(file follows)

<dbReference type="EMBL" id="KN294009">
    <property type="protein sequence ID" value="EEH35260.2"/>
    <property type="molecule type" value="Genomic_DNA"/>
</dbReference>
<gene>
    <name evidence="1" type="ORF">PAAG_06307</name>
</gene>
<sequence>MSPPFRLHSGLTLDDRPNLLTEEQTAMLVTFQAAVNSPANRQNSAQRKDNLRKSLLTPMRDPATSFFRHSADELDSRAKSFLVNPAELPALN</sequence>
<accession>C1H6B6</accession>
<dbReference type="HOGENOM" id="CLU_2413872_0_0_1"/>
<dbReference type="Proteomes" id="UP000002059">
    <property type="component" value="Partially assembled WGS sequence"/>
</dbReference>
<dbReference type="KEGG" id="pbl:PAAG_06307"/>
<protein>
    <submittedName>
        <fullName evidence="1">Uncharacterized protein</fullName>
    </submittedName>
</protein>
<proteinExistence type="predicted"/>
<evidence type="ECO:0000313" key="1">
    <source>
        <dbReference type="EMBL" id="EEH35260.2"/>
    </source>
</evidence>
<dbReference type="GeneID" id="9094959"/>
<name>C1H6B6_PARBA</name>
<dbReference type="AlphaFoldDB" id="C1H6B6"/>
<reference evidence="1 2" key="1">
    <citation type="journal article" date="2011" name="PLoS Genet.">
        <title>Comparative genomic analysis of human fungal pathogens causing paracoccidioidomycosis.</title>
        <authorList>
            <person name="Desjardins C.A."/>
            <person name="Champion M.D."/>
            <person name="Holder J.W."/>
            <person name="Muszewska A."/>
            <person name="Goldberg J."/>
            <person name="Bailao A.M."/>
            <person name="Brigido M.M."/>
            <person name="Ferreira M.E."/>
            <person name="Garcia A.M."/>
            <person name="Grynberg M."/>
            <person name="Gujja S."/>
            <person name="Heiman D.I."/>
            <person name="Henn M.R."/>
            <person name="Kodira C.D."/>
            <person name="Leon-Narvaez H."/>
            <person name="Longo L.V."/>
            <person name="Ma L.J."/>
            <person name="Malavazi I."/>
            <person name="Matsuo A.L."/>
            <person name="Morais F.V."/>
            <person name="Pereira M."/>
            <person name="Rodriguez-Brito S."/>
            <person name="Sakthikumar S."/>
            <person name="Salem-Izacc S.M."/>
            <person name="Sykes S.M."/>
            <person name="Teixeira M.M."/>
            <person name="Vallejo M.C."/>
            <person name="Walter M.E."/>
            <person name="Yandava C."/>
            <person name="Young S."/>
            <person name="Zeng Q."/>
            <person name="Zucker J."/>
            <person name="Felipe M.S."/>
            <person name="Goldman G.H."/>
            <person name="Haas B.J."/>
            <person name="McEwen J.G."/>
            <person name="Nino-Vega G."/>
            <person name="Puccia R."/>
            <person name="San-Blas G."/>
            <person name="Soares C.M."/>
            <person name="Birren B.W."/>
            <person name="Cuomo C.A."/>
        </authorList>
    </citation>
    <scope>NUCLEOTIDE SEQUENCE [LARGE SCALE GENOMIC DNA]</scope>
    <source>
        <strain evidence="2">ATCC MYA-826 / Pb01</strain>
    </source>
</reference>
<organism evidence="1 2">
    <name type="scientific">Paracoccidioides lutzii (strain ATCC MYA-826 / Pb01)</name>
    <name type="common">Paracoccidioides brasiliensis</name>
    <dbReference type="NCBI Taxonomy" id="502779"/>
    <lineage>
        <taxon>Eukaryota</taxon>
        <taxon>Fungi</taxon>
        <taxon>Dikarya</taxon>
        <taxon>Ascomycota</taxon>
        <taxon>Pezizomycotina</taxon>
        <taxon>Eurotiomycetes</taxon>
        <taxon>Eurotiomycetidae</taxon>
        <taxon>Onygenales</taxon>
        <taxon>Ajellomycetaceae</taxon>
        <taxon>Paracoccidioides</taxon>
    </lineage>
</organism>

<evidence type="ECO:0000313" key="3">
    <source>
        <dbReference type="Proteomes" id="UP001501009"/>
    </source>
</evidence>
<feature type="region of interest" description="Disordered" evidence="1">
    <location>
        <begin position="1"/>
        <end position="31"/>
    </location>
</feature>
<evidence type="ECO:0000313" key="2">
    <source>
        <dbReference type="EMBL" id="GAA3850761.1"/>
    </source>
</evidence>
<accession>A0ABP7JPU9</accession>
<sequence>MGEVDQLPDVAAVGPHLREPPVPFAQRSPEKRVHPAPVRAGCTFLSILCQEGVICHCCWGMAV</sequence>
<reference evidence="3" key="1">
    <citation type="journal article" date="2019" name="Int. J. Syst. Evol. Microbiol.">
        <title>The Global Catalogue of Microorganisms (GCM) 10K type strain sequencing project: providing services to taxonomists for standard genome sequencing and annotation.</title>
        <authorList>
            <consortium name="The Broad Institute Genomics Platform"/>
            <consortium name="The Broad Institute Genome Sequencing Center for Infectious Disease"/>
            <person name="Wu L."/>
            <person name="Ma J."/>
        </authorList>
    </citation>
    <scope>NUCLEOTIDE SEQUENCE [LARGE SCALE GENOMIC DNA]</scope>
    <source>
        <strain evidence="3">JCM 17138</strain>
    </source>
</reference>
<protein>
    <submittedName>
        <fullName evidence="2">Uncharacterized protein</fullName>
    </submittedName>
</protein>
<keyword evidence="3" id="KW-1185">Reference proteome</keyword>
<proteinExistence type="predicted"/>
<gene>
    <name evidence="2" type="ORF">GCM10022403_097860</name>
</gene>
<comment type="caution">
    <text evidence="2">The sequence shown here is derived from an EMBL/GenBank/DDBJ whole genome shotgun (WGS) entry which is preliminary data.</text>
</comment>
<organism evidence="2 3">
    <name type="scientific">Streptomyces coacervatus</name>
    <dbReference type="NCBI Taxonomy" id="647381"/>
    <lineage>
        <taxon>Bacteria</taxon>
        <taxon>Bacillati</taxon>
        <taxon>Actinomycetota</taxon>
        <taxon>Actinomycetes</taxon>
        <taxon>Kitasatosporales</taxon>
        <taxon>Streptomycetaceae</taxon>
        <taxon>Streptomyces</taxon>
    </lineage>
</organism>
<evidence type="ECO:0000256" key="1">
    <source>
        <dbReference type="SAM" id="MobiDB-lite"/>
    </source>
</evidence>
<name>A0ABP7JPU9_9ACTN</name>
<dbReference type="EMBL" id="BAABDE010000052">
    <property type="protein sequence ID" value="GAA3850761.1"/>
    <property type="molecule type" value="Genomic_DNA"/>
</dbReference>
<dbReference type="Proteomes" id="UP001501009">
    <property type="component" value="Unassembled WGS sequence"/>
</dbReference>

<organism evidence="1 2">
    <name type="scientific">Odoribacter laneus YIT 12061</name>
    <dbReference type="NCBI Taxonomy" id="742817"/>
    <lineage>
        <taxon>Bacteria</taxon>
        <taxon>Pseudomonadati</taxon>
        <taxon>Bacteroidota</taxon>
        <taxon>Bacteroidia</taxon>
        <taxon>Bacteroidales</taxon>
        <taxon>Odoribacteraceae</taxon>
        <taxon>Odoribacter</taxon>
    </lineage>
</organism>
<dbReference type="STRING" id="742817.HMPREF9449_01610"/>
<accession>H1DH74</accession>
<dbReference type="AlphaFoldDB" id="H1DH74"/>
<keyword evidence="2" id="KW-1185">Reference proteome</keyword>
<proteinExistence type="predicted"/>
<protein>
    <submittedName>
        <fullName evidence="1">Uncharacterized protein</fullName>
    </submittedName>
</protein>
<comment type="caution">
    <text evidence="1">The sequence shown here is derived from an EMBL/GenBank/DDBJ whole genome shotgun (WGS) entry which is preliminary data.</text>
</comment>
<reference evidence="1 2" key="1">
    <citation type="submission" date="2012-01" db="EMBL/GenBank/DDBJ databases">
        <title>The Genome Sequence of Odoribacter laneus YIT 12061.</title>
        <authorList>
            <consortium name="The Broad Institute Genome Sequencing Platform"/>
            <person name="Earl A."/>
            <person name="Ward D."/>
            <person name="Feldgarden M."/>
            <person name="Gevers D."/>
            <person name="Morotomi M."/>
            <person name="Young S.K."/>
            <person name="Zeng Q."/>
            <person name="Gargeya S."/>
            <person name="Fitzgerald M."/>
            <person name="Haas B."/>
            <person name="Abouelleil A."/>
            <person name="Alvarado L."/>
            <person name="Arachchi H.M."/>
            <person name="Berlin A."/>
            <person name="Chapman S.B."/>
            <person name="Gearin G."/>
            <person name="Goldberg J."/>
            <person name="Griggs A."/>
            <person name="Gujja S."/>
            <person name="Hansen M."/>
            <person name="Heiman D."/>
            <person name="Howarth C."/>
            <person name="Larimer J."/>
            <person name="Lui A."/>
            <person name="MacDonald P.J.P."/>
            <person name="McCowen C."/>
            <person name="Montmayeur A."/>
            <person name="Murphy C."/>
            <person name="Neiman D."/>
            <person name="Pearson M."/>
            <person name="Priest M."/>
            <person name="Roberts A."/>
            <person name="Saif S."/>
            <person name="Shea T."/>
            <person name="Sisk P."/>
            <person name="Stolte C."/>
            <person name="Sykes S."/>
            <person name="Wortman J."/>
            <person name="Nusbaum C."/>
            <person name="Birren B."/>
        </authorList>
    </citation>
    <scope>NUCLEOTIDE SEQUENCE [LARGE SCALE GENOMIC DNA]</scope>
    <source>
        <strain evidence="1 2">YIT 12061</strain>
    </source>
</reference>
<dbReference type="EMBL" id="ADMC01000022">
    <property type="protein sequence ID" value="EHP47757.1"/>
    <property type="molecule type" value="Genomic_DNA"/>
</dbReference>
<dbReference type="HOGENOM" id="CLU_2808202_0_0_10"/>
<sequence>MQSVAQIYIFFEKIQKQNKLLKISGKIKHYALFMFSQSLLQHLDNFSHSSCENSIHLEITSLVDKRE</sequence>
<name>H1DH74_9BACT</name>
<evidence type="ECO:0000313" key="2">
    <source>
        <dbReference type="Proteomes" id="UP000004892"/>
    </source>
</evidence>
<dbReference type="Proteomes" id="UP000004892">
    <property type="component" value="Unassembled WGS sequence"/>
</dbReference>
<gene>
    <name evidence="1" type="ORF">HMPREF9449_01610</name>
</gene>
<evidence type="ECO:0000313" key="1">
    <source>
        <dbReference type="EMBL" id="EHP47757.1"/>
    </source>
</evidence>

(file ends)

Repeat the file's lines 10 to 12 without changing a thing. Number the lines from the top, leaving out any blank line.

<dbReference type="HOGENOM" id="CLU_2413872_0_0_1"/>
<dbReference type="Proteomes" id="UP000002059">
    <property type="component" value="Partially assembled WGS sequence"/>